TF:  Could you clarify what the labeling law means for foods that are "inherently" gluten-free?

Bob's:  It’s kind of a tricky wording on the proposed law. It says that if a product is inherently gluten free, you must state that. So for things like Quinoa, for example, even if we go above and beyond to ensure that the product is gluten free (through sourcing, production, and testing), we’ll have to put “quinoa is inherently gluten free” on the labeling if we want to call it gluten free. What worries our company is that people might assume that all quinoa is safe for consumption because it’s "inherently gluten free", (when it could be sourced or processed with gluten grains, and is not tested for gluten). That’s just an example, by the way. It’s just scary with the foods that really do have a high chance of cross contact- like oats- and if customers are not as savvy about what something like "gluten free oats" really means, they might think that all oats are inherently gluten free, so safe to eat even if the label doesn't actually say "gluten free".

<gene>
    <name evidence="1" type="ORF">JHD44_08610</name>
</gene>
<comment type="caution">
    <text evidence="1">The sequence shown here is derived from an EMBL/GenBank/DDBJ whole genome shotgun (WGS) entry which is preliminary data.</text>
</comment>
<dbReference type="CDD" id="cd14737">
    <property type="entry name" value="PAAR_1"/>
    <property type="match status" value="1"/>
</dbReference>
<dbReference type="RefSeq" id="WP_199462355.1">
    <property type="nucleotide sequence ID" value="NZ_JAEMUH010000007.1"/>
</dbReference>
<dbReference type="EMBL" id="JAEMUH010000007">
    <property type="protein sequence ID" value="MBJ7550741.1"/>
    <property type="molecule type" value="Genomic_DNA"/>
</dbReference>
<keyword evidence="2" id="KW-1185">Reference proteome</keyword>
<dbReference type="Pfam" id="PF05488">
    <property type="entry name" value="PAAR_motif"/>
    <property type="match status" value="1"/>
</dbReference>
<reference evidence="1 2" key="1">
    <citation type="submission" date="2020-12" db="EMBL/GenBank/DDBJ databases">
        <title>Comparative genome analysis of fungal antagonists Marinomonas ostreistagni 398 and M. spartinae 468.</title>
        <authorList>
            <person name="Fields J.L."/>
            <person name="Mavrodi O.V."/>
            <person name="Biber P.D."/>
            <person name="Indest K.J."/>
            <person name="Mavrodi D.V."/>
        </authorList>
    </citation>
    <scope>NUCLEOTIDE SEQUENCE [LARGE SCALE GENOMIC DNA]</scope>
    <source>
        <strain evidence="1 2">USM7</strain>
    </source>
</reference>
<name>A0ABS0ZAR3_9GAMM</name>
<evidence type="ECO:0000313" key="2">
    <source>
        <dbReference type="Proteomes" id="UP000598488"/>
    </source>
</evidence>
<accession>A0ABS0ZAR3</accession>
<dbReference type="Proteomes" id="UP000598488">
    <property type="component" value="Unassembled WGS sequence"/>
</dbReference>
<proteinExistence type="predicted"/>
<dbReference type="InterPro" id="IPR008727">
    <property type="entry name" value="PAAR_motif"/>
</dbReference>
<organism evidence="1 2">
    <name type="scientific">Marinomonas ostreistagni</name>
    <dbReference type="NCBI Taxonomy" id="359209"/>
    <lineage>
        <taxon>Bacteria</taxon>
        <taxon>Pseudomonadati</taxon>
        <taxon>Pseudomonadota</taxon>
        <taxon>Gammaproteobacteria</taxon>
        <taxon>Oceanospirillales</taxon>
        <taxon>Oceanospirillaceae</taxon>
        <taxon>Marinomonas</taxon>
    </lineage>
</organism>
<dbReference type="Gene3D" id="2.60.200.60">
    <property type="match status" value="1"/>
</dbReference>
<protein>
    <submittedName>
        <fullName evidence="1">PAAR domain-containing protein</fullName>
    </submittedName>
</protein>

TF:  What is the most difficult thing for food manufacturers to deal with when serving people with food allergies (Tender Foodies)? 

Bob’s:  Cross contact and keeping our ingredients clean through the entire process. It’s hard when you’re trying to source grains and your suppliers don’t know enough about allergens to work with you.



TF:  I see on your web site that Bob is a big supporter of health and wellness.  In fact, he and his wife recently gave to Oregon Health and Science University.   What inspired this interest and the gift to OHSU?

Bob’s:  The donation to OHSU and the two given last year to Oregon State University and the National College of Natural Medicine are all working to create and bolster nutrition research and education. The OHSU donation is the largest and will create the Moore Family Center for Whole Grain Foods, Nutrition and Preventive Health. Bob and Charlee want nothing more than to help end childhood obesity and educate people about proper nutrition.